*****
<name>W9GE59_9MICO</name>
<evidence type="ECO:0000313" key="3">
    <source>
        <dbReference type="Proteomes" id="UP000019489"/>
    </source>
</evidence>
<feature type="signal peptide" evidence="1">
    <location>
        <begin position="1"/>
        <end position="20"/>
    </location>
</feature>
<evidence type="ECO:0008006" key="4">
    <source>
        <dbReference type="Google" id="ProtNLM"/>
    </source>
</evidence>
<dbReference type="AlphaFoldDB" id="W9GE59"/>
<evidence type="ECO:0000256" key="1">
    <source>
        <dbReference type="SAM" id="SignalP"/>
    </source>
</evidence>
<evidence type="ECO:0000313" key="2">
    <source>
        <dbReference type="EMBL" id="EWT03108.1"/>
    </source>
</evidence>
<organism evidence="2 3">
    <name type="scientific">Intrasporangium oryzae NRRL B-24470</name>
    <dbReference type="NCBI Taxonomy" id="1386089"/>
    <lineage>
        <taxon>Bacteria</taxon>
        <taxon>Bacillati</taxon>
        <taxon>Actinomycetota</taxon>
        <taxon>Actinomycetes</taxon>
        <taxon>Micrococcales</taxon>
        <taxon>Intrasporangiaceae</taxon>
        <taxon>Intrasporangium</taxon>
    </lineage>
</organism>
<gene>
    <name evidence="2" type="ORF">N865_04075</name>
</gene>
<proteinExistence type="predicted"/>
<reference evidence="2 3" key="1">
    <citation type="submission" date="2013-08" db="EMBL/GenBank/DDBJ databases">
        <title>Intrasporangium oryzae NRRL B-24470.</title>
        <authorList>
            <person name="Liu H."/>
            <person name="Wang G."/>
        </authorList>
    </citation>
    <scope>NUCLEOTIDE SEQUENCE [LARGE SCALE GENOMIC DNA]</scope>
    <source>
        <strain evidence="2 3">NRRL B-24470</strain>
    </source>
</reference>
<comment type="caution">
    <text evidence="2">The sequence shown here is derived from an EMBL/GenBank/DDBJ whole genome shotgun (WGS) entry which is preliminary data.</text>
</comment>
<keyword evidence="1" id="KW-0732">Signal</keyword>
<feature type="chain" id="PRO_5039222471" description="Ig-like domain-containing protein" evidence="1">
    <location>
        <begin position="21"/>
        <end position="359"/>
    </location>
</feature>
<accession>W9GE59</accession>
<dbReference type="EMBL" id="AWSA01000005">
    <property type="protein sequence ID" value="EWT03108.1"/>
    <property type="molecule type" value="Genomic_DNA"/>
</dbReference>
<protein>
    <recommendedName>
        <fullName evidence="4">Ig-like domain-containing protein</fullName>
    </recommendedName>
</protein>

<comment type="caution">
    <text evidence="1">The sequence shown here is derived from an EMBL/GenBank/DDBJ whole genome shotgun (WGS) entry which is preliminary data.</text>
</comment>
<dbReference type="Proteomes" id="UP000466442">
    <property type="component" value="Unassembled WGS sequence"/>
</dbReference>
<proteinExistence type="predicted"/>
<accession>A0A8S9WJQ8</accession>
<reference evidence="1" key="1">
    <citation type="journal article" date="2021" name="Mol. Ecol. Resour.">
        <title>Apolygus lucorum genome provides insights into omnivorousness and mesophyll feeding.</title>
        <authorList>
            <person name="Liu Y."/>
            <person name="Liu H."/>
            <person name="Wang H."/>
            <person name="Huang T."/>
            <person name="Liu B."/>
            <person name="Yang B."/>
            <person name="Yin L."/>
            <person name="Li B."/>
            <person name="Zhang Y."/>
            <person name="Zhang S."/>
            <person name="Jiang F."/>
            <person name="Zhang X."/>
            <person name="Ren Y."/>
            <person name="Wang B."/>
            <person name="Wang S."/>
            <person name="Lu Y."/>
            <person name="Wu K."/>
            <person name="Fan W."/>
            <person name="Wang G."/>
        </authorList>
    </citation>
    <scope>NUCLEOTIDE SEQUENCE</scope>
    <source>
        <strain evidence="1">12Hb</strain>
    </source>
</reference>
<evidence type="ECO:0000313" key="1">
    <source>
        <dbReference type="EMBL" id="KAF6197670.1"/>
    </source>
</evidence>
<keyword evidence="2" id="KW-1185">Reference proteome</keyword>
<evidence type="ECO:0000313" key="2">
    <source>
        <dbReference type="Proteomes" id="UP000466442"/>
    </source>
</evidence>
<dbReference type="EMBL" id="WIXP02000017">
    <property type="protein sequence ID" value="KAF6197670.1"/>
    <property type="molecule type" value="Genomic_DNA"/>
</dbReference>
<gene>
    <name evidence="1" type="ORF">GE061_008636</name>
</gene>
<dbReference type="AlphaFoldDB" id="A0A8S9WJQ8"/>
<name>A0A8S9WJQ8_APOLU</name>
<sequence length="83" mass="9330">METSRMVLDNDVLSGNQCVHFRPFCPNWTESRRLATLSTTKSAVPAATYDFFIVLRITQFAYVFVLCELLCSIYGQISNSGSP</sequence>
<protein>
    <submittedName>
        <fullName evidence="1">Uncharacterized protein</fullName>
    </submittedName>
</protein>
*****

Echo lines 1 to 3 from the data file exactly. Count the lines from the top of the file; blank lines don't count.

<name>W9GE59_9MICO</name>
<evidence type="ECO:0000313" key="3">
    <source>